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Those in the real estate industry are familiar with the “lock-in effect” that is currently limiting housing mobility. The lock-in effect captures the reluctance of millions of Americans to sell their homes as 90% of homeowners with a mortgage have a mortgage rate under 5%, while market interest rates are in the high 6% to low 7% range. This would seem to imply that total home sales should be down significantly in 2023, and the latest data captures that this is true.

However, so far in 2023, there still have been roughly 5 million total home sales on an annualized basis. We wanted to investigate what may be the driving force behind this surprisingly high sales volume.

To get at the answer, we identified categories that collectively we are calling structural demand or “life happens” demand. These categories include births, deaths, migration, marriage, divorce, and retirements.

While the factors listed have been and will continue to be drivers of housing demand, other factors such as investors, flippers, second-home purchasers, shoppers on the margin, and fear of missing out buyers can ebb and flow based on market conditions.

  • Births. Births influence demand as growing families tend to need more space, which often leads to household formations, relocations, or new purchases. In fact, the birth of a child can often be enough of a driver to an existing homeowner to reset their interest rate if their current home doesn’t suit the growing family’s needs.
  • Deaths. The U.S. had an estimated 3.3 million deaths in 2022. This unfortunate inevitability can have an impact on housing demand. Those living alone at the time of death or with a partner that now wants to vacate the property could result in an uptick in supply (depending on what the remaining family wants to do with the home). Increased supply is extremely important to help support sales in today’s market so death can be a driver of increased housing activity.
  • Migration. Migration has increased since the start of the pandemic and has impacted overall housing activity. Those selling and moving into another property will impact both the supply and demand pools, while a mover converting from renting to owning will pull from the supply pool without adding to it. Migration in the U.S. has favored the South and West regions as people move for affordability, lifestyle, or tax reasons.
  • Marriage. Research shows that married individuals are more likely to be homeowners than those who are not married. Of first-time buyers, estimates show that 50% are married couples compared with 19% single women, 18% unmarried couples, and 10% single men. The impact of marriage on for-sale housing demand will depend on where and how the partners lived before the nuptials.
  • Divorce. Divorce can also drive demand for housing as couples that split typically need two separate living spaces and form a new household.
  • Retirements. Retirements have a mixed impact on housing demand given the propensity to own a home goes up with age. This means a move related to retirement may not lead to any additional net housing demand, but the sale of an existing property and the purchase of a new one can still contribute to total housing volume.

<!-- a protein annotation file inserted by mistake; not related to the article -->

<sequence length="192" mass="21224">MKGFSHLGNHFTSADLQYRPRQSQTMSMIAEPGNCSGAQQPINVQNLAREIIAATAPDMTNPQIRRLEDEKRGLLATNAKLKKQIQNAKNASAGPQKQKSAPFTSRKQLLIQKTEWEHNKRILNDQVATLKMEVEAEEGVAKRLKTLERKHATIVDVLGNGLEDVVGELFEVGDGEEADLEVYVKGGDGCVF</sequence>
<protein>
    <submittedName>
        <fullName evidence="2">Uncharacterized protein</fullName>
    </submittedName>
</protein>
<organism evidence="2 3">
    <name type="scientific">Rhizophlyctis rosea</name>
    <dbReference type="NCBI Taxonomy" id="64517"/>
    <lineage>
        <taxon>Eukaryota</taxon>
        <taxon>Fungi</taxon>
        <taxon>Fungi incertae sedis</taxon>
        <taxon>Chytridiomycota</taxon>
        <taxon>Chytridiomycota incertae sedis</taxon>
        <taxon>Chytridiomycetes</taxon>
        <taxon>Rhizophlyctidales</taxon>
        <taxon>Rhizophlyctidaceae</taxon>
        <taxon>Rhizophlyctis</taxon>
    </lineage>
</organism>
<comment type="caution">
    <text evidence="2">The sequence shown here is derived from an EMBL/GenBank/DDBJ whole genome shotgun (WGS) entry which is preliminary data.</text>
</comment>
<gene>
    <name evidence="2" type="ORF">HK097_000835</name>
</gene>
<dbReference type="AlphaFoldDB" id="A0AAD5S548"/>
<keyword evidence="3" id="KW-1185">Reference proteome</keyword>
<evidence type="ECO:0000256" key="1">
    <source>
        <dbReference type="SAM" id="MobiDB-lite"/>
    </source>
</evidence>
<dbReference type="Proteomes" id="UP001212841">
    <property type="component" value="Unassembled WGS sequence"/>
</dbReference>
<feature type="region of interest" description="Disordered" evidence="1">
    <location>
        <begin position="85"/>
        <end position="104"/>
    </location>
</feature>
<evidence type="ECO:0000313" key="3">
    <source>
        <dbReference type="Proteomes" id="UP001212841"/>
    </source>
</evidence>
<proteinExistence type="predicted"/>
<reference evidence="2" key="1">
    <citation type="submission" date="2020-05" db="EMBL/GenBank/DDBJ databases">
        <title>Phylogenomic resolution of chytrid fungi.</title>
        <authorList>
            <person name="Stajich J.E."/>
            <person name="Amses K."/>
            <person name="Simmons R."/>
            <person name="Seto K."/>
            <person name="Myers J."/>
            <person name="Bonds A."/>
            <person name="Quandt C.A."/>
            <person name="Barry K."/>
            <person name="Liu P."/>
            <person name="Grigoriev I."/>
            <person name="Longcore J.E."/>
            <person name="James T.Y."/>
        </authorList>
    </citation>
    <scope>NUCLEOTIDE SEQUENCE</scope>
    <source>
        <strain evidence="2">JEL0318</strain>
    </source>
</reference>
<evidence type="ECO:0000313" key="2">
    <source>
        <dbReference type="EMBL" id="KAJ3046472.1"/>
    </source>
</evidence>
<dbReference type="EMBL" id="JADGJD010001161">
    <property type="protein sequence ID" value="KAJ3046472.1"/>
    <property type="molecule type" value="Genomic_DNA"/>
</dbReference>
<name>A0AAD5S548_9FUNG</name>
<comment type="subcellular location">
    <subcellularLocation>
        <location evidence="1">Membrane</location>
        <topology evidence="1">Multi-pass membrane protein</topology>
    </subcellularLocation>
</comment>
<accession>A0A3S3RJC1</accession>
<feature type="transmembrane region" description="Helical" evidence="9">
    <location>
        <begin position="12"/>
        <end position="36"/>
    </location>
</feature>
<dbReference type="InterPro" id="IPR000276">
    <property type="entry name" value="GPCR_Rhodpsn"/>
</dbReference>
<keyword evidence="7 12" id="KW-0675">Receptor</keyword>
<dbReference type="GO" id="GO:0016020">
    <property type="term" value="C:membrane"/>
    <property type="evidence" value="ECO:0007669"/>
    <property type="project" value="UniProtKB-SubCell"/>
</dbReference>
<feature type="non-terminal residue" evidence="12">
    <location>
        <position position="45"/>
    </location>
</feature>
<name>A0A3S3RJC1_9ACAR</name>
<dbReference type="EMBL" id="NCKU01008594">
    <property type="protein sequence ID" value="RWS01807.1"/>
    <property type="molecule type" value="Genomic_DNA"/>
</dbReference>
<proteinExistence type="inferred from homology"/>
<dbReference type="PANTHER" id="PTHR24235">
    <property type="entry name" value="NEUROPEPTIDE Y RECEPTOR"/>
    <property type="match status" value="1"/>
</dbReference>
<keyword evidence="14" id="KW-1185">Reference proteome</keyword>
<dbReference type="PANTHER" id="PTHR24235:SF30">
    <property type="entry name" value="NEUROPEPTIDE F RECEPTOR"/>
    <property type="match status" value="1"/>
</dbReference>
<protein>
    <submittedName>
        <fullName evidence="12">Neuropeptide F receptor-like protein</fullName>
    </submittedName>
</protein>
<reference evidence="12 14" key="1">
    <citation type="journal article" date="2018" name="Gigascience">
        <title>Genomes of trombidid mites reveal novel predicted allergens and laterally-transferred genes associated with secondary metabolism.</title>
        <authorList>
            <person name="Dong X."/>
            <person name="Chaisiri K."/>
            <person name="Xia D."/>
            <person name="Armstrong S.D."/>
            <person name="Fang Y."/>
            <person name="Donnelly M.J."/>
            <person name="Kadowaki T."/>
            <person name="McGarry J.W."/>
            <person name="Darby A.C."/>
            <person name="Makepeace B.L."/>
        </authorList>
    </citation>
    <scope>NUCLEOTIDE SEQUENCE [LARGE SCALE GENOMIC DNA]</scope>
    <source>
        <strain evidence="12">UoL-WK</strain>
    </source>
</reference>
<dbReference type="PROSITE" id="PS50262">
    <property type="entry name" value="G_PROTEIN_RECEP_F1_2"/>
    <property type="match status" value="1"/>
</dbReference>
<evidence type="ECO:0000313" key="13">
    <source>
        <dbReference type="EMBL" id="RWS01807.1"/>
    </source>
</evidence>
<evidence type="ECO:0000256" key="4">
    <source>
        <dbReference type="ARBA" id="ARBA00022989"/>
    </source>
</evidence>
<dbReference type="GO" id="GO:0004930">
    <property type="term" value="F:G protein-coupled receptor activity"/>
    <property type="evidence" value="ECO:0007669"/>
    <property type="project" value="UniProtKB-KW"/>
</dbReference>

When we adjust each of these factors for the negative, neutral, and positive changes to demand, we calculate a rough estimate of demand for 4 million structural demand sales this year. This doesn’t include those generically converting from renting to owning or moving out after living with parents or family (household formations), investors, second-home buyers, or international demand.

Based on our analysis, the top five states for life happens housing demand as a share of total population are Florida, South Carolina, Montana, Idaho, and Tennessee. Many of these states share some commonalities including lower taxes, desirable climates, growing employment opportunities, and outdoor activities.

  • Florida. Florida is a well-known migration destination for a variety of reasons. Warm weather, sunshine, and a relatively low tax burden are attractive to relocators, including a large retiree population. Florida’s strong and growing job market also makes it desirable to younger, working-age families.
  • Montana. Recent data from the Census Bureau shows Montana was a top migration destination given the state’s natural beauty, outdoor lifestyle, and relative bang for buck with housing. Montana had been on many people's radars, but a permanent move felt nearly impossible for many before the work-from-home changes brought on by the pandemic.
  • Idaho. Idaho is like Montana in terms of amenities, with somewhat more affordable housing as well as outdoor recreation. The pandemic and remote work supercharged Idaho, particularly the Boise market. People from higher cost of living states (other Western states such as California, Washington, and Colorado) have sought out Boise as a cheaper place to live with a high quality of life. Boise is going through a market correction following the rapid run-up in prices over the past few years, but it retains its fundamental drivers of lower cost-of-living than coastal cities, remote work relocators, and outdoor lifestyle amenities.

The aforementioned states have the highest volume of life happens housing demand as a share of total population. If we look at the most growth in these categories relative to 10 years ago, the top states are Idaho, New Hampshire, Montana, Utah, and Delaware.

The importance of structural demand is to show that, even in slower housing markets, the underlying life happens events are still pushing the housing market forward. Understanding how this influences demand and buying behavior can help builders and investors target new markets and plan future developments.